Here is how Paul explained this in Ephesians 2:11-22,

Therefore, remember that formerly you who are Gentiles by birth and called “uncircumcised” by those who call themselves “the circumcision” (which is done in the body by human hands)— remember that at that time you were separate from Christ, excluded from citizenship in Israel and foreigners to the covenants of the promise, without hope and without God in the world. But now in Christ Jesus you who once were far away have been brought near by the blood of Christ.

For he himself is our peace, who has made the two groups one and has destroyed the barrier, the dividing wall of hostility, by setting aside in his flesh the law with its commands and regulations. His purpose was to create in himself one new humanity out of the two, thus making peace, and in one body to reconcile both of them to God through the cross, by which he put to death their hostility. He came and preached peace to you who were far away and peace to those who were near. For through him we both have access to the Father by one Spirit.

Consequently, you are no longer foreigners and strangers, but fellow citizens with God’s people and also members of his household, built on the foundation of the apostles and prophets, with Christ Jesus himself as the chief cornerstone. In him the whole building is joined together and rises to become a holy temple in the Lord. And in him you too are being built together to become a dwelling in which God lives by his Spirit.

Paul uses some strong words here of the pre-Christian Gentile condition: uncircumcised, separate, excluded, without hope, without God, far away, barrier, dividing wall, two groups, hostility, foreigners, & strangers. That is where they were. But through faith in Christ they have become one with the people of God and so a whole new set of words emerge to describe their new situation in Christ: brought near, peace, one, destroyed the barrier, one new humanity out of two, peace, one body, reconcile, put to death hostility, fellow citizens, members of his household, joined together, rises, built together…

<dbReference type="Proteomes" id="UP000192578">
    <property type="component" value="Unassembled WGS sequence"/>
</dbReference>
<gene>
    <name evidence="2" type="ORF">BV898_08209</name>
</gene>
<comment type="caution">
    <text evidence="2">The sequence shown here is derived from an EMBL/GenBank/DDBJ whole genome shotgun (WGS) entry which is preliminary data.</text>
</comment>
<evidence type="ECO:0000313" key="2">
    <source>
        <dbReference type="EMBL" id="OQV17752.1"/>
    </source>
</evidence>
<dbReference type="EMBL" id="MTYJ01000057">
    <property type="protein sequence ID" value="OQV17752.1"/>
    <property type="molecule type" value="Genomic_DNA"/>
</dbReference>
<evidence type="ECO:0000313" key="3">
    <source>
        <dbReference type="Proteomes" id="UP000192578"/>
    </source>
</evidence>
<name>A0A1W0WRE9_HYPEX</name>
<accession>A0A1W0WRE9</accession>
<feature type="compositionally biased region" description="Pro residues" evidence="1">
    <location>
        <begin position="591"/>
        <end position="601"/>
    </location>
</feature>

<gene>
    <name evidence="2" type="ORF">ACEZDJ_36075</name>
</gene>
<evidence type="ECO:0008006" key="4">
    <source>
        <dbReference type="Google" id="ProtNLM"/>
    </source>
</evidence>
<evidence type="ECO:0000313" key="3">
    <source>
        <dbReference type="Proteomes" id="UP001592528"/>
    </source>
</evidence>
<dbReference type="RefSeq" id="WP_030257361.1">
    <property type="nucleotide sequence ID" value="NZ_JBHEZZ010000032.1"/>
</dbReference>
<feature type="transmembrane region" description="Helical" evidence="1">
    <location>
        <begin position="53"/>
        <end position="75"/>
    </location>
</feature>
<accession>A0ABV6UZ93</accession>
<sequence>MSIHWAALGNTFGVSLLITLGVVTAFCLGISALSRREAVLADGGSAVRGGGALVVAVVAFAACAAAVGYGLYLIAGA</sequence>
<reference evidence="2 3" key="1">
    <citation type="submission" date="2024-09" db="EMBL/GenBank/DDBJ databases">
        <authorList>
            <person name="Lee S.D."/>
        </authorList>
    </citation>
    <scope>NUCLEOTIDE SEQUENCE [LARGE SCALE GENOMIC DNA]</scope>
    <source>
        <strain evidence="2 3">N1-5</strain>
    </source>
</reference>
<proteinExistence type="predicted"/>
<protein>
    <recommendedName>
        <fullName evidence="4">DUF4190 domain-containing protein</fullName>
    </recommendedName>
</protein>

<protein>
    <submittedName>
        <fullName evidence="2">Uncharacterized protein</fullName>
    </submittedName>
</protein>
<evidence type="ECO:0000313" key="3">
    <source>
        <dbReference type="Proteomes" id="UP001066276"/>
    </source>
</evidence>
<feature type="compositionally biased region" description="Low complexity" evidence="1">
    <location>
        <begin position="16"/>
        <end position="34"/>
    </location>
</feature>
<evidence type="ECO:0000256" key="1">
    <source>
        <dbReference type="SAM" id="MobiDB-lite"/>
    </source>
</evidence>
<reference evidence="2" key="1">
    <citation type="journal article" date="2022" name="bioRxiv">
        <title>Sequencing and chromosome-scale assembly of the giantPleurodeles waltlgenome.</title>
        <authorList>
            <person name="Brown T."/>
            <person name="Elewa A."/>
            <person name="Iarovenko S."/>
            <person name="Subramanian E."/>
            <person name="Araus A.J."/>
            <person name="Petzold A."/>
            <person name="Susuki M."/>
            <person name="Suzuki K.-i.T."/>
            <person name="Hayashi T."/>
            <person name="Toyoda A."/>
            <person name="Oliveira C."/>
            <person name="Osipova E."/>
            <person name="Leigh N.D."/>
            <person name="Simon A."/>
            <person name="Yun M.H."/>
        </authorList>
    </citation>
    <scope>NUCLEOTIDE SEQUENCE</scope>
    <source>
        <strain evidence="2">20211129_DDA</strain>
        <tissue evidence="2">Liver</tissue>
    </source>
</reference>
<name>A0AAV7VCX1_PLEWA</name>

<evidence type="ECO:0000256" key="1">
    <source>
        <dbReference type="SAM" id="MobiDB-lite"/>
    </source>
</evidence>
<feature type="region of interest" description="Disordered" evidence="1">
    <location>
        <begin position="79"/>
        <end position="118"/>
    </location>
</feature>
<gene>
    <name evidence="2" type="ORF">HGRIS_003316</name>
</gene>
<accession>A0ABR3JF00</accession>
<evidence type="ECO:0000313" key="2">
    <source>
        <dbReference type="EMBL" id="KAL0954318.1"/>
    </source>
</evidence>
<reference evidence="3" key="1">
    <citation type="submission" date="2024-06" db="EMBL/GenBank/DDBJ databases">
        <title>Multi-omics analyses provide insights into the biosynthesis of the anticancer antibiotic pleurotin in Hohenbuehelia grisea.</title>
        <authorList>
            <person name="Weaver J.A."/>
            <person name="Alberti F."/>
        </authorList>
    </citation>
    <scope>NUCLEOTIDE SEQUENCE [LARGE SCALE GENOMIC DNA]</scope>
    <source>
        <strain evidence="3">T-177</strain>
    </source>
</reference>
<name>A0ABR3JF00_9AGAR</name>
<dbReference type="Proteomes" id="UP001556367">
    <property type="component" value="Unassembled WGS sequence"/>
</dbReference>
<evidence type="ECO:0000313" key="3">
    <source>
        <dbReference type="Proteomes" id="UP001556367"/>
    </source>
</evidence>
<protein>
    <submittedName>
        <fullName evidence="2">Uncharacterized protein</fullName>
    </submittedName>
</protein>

In Christ there is a new reality. The two are now one. This is radical reconciliation…notice that in 2:13 the means to make this happen was the blood of Christ. It was his Reconciliationsacrifice that paved the way for a new humanity in which all the nations can be blessed…not only be blessed but to exist in perfect unity of faith. This is a new identity that Christ has brought to the world. Again, this was a mystery in ages past but it has been revealed to us in Christ through the Spirit.

A bit of application
Now, if God can initiate and sustain that sort of reconciliation…the reconciliation of pagan idolaters with the holy people of God…how much more should we be about the work of reconciliation? How much more should we be about doing the difficult, costly and grinding work of reconciling people with people and people with God? This will cost us something. This will cost us our comfort zones. This will cost us our tradition. This might even cost us our own blood…just remember, Jesus went first and then invited us into His ministry. This won’t be easy but it will be worth it.

Last point here – when we think about ministry a lot of words come to mind: worship, prayer, Bible study, preaching, teaching, leading…but there is one word that is rarely used and I have yet to see a graduate level class offered in it – “The ministry of reconciliation.” Paul tells us point blank in 2 Corinthians 5. More on that in the next post!